And there's a very funny cartoon that was in papers around the country early on that sort of talked about Dunn's, well his temperament, but also who he was as a human being. There's a young private, you see a picture of Dunn sitting in a chair with these paintings around him, and he has an easel and he's painting, and of course smoking. And a young private walks up and he said, "General Pershing presents his compliments to Captain Dunn and wants to know when you'll kindly move your easel back a foot or two because we want to return the barrage," because there's this image of bombs bursting overhead. And he said, "Present my compliments to General Pershing and tell him I can't move for an hour or two until I finish his composition sketches." So he was quite a character, even in the war. He had quite a reputation. Kind of a daring, daring individual.

Cara Hetland:              

And so were all of his images battle scenes from the war, or?

Lynn Verschoor:          

Well he often sketched just buildings and images in small communities. We received one of his notebooks, and it's just some beautiful kind of compositions of the buildings and the cities. He put soldiers in as well. They were just kind of rough sketches, but yeah, there was soldiers and their equipment, and things like that. So it was pretty much all battle scenes, or things associated with the war.

Cara Hetland:              

And so when you receive a Harvey Dunn notebook, what do you do?

Lynn Verschoor:          

Well, we received one from the family, and so we're going to have it conserved, and then we're going to try to reproduce some of the individual pages so that they're accessible. But then exhibit it as it is as an object.

Cara Hetland:              

But when you have it your hands, obviously you're wearing gloves, you can't lick your finger and turn the pages, right?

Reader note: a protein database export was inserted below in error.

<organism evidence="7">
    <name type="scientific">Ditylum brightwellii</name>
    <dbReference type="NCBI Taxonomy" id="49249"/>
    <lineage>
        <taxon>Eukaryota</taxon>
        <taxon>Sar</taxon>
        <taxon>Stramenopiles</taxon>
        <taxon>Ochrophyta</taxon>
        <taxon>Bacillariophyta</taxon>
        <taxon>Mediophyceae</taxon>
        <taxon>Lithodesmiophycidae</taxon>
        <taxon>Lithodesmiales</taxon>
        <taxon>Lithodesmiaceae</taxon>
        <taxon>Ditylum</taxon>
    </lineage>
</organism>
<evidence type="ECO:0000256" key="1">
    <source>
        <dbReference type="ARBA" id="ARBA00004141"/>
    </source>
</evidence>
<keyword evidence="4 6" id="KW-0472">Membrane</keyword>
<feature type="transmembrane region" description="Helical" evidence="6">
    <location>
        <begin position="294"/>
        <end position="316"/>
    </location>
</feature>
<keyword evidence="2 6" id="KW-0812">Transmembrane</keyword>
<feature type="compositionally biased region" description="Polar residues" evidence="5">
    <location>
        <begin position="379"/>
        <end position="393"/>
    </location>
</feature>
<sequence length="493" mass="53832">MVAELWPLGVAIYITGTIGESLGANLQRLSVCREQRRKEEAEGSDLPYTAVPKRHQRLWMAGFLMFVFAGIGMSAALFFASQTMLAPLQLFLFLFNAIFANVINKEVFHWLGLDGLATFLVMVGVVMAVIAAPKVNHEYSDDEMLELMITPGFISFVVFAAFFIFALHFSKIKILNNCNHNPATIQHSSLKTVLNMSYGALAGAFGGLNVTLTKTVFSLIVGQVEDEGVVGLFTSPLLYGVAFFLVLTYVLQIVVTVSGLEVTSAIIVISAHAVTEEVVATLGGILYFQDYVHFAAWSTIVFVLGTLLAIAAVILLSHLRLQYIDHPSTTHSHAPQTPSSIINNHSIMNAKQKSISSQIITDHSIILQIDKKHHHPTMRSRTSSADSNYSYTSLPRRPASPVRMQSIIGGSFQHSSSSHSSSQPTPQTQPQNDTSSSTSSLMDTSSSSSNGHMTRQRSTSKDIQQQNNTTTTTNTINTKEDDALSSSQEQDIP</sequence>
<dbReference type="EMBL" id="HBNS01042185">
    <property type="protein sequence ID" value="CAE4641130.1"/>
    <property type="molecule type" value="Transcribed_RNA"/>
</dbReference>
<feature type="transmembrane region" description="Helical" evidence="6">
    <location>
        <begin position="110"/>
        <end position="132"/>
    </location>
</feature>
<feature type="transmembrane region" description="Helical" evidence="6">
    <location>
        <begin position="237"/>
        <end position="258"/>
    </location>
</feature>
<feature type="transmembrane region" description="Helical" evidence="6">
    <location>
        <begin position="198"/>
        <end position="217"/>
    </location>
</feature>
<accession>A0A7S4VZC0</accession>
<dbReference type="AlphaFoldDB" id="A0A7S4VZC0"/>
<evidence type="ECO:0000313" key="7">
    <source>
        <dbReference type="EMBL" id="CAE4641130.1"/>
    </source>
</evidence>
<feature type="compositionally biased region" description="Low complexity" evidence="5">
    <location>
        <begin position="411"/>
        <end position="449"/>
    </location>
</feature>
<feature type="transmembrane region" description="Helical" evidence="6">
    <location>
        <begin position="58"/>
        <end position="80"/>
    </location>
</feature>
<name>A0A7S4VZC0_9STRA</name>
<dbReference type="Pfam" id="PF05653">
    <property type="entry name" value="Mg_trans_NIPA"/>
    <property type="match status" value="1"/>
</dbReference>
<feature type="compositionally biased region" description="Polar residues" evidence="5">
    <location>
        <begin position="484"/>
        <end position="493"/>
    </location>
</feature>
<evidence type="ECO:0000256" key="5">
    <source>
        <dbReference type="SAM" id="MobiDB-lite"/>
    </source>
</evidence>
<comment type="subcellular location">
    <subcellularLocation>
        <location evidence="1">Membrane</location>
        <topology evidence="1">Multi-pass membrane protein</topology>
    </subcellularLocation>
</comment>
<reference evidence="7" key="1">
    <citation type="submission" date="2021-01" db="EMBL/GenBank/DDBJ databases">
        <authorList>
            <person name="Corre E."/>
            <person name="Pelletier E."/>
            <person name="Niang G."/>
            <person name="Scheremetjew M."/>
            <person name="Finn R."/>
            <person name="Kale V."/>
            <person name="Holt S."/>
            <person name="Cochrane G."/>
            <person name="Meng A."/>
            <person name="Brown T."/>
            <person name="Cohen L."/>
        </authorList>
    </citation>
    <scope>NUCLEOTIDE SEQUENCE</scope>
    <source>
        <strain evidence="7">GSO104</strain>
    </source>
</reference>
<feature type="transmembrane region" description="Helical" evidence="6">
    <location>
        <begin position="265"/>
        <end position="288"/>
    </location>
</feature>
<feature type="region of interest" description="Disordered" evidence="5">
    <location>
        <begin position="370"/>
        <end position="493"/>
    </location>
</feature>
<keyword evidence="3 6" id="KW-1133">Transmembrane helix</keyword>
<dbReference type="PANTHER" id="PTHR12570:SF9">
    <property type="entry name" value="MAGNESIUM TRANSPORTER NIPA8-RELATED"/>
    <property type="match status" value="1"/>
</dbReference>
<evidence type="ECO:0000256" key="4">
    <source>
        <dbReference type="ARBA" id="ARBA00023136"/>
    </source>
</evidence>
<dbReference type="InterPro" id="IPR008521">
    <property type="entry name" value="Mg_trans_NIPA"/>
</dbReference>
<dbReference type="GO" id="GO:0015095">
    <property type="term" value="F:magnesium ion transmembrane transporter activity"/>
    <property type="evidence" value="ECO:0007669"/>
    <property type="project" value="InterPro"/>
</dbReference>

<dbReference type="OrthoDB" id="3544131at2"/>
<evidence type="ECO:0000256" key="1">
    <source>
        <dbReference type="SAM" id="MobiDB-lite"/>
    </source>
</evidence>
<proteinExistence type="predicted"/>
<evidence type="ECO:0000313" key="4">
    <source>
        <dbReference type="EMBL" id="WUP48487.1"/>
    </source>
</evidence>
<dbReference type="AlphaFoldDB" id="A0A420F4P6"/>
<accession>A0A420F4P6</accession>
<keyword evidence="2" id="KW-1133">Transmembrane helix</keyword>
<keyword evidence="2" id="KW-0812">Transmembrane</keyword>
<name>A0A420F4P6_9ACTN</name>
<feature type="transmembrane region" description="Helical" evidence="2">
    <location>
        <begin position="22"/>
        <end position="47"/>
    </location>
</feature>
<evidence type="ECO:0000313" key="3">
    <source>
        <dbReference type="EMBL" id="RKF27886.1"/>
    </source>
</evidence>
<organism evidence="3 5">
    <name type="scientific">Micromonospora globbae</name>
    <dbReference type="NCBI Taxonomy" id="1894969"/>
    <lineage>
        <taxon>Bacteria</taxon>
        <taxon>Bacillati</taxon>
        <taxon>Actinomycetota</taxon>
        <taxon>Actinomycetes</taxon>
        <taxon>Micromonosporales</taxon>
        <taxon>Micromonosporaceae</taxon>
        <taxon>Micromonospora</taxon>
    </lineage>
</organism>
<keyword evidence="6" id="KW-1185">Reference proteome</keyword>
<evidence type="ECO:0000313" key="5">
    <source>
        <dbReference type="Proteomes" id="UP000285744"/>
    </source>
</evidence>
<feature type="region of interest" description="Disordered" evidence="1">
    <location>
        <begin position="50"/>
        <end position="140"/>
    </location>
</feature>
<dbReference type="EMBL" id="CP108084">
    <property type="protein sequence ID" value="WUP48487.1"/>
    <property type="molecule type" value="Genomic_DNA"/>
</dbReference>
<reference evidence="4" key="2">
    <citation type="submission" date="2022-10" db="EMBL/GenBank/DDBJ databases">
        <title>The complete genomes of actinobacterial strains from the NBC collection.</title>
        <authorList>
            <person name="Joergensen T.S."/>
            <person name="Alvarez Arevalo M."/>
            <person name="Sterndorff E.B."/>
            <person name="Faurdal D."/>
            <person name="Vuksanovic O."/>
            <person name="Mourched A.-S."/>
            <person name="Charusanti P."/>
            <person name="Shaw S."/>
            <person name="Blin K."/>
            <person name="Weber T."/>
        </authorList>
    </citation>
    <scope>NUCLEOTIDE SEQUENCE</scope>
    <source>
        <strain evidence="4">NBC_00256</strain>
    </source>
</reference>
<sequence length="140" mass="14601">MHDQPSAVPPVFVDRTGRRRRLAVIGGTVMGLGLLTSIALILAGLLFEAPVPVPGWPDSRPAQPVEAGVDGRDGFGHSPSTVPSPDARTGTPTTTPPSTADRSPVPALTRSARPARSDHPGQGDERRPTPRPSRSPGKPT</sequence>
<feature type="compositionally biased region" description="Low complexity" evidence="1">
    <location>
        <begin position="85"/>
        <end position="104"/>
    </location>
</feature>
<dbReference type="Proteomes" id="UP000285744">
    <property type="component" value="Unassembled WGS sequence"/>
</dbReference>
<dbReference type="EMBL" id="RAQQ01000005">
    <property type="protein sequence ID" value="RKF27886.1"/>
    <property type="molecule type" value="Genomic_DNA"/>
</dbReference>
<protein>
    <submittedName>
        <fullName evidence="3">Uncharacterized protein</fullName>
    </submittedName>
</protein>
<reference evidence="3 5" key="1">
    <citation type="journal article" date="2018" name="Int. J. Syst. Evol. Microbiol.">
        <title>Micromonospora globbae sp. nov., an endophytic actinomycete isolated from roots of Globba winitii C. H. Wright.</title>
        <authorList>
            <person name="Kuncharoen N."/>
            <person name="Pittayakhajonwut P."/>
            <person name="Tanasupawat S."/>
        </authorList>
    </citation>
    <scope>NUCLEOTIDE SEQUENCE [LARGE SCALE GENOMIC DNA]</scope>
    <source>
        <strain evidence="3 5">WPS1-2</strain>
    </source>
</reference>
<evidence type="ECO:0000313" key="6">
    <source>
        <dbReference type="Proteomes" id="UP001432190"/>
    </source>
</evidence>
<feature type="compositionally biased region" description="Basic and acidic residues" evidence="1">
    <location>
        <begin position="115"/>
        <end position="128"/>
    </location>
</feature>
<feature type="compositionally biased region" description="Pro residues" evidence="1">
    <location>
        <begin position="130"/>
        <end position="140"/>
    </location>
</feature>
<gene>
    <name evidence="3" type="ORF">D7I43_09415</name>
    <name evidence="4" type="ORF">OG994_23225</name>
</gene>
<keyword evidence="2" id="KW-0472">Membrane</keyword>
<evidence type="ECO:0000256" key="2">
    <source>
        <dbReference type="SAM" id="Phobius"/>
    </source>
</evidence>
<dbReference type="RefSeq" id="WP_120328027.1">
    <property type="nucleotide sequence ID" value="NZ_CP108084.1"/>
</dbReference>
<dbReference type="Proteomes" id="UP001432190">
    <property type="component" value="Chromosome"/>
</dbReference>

Lynn Verschoor:          

You have to be very careful. The public won't be able to be allowed to do that, but we will provide images from the book when we exhibit it so that they can see what they are.

Cara Hetland:              

And the level of excitement for you?

Lynn Verschoor:          

We'll be receiving seven pieces from the American History Museum in the Smithsonian to augment our exhibit. And so these are pieces that we have borrowed in the past, but there's some of his sketches, which are, as horrific as some of the imagery is, the sketches just really are beautifully done. His draftsmanship at this phase in his life was just fantastic. And so they're really beautiful pieces. And since he'd had ten good years of experience as an illustrator, he was really good at just going into a situation, capturing what's the story here. And then that's what he would record. So, it was really a perfect time for him to be there, to make use of all of his skills.

Lynn Verschoor:          

And there's even a quote here that talks, a military historian Edgar M. Howell writing in the Smithsonian Journal of History in 1968 talked about Dunn. He said, "his work stood out. Whatever the merits or weaknesses of the group as combat artists, either together or individually, whatever their cooperative talents, the work produced by Harvey Dunn has always been by far the most popular. They have an undeniable appeal which most of the pictures his fellow artists oddly lack." So that's kind of interesting.

Cara Hetland:              

And were his sketches, were they just pencil, were they colored, did he color them in later?

Lynn Verschoor:          

Well, yes, what he did was, he took some ... he didn't take his paints out like in that cartoon, but he did have charcoal, and he had pencils, and things that he could carry easily. And then what he would do is when he had a moment, when it was quieter, he would add some color maybe if he had some watercolors. Just depended upon the day, I think. So some of them are just quick sketches, and then some of them are a little more finished.

Lynn Verschoor:          

But a big thing that happened to Dunn was, following the war he really thought that the War Department would hire him to stay on, to complete some of these sketches into paintings. And it was very sad, very hard for him when at the end of the war they just sort of released him, just discharged him and said they were done. And so when he went home, that had a profound impact on him. Because after you serve in the war and you experience the immediate, as he said, "blood and guts of the event," it's really hard then to come back and sort of re-immerse yourself in advertising and illustrations for magazines and books.

Lynn Verschoor:          

And so when he got back, while he was gone a lot of his students took over some of his assignments in different magazines. And so when he returned he said that's fine, you all deserve to do that. So then what he focused on was teaching. He decided, it's time for me to think about what my legacy really is. And he was a very smart businessman. So yes, he kept up with illustrating, but it was for like the American Legion Magazine and things like that. He left his students to do their work.